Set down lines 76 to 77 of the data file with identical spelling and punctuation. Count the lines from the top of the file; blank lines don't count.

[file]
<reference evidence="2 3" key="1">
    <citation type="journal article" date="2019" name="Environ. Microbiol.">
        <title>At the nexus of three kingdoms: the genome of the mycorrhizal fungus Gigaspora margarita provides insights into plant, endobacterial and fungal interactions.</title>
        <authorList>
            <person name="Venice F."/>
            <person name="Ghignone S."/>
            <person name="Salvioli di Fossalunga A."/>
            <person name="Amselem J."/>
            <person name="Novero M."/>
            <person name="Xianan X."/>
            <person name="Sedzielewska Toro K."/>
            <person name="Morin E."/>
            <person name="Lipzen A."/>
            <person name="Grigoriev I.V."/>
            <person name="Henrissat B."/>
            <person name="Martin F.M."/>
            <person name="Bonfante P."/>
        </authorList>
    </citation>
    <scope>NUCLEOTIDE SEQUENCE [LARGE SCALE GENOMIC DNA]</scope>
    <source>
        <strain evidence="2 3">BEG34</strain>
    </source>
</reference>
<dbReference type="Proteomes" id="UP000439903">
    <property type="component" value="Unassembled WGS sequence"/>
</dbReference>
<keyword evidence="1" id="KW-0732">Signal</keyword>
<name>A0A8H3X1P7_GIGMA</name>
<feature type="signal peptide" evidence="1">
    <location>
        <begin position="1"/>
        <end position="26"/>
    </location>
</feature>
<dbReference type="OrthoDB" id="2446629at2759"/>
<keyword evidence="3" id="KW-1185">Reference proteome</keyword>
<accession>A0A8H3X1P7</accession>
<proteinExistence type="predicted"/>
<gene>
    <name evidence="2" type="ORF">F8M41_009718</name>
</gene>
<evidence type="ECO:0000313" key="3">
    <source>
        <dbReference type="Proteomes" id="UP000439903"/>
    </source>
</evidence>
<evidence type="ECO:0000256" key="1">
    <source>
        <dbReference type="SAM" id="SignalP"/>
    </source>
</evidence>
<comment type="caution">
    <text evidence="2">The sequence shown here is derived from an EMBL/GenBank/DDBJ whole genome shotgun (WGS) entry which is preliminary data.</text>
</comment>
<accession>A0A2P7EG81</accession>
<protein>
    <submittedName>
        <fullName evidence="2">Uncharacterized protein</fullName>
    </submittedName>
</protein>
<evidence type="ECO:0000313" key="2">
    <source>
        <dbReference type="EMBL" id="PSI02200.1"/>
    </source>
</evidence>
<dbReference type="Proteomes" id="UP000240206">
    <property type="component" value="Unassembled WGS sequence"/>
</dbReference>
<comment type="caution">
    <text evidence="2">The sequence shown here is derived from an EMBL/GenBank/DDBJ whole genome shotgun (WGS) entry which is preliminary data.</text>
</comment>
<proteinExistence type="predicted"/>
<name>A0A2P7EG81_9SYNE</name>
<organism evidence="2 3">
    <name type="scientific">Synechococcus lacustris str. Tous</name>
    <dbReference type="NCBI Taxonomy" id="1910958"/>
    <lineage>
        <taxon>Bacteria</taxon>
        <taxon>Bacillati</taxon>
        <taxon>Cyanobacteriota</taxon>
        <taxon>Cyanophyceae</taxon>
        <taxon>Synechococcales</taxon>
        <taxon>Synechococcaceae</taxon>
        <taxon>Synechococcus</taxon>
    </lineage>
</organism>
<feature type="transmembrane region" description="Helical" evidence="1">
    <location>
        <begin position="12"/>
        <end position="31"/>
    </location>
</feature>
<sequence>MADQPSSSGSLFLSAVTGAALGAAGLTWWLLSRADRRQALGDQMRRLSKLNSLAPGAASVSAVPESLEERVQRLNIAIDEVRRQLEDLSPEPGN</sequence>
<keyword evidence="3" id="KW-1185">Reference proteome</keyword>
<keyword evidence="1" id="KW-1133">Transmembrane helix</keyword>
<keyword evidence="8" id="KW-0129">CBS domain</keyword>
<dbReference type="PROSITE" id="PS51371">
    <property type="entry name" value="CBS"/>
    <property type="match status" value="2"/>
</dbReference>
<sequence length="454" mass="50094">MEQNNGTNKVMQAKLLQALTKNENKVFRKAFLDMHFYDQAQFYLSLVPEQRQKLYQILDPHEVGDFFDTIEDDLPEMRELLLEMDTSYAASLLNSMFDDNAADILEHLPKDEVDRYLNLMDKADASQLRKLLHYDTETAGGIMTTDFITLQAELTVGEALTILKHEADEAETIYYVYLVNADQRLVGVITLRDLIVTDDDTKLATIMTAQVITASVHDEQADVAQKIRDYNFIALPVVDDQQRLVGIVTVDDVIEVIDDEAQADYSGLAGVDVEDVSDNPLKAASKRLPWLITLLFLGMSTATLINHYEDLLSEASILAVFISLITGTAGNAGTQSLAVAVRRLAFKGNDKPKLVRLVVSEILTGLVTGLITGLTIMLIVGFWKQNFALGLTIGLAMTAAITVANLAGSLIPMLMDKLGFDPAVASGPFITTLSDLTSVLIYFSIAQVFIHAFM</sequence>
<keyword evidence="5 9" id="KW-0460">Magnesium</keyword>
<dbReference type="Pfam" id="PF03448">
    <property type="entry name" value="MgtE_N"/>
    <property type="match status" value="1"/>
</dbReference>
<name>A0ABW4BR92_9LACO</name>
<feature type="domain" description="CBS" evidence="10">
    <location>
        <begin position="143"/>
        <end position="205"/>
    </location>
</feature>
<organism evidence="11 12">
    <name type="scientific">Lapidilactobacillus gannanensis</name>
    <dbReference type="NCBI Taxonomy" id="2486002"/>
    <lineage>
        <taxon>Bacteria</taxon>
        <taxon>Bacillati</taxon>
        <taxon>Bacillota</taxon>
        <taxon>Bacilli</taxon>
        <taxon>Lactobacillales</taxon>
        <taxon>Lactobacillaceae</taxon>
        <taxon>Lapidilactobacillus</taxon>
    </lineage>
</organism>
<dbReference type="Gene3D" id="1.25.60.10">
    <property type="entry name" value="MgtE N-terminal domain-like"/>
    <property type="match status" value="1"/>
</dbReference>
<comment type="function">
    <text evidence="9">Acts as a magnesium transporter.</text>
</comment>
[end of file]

    <name type="scientific">Synechococcus lacustris str. Tous</name>
    <dbReference type="NCBI Taxonomy" id="1910958"/>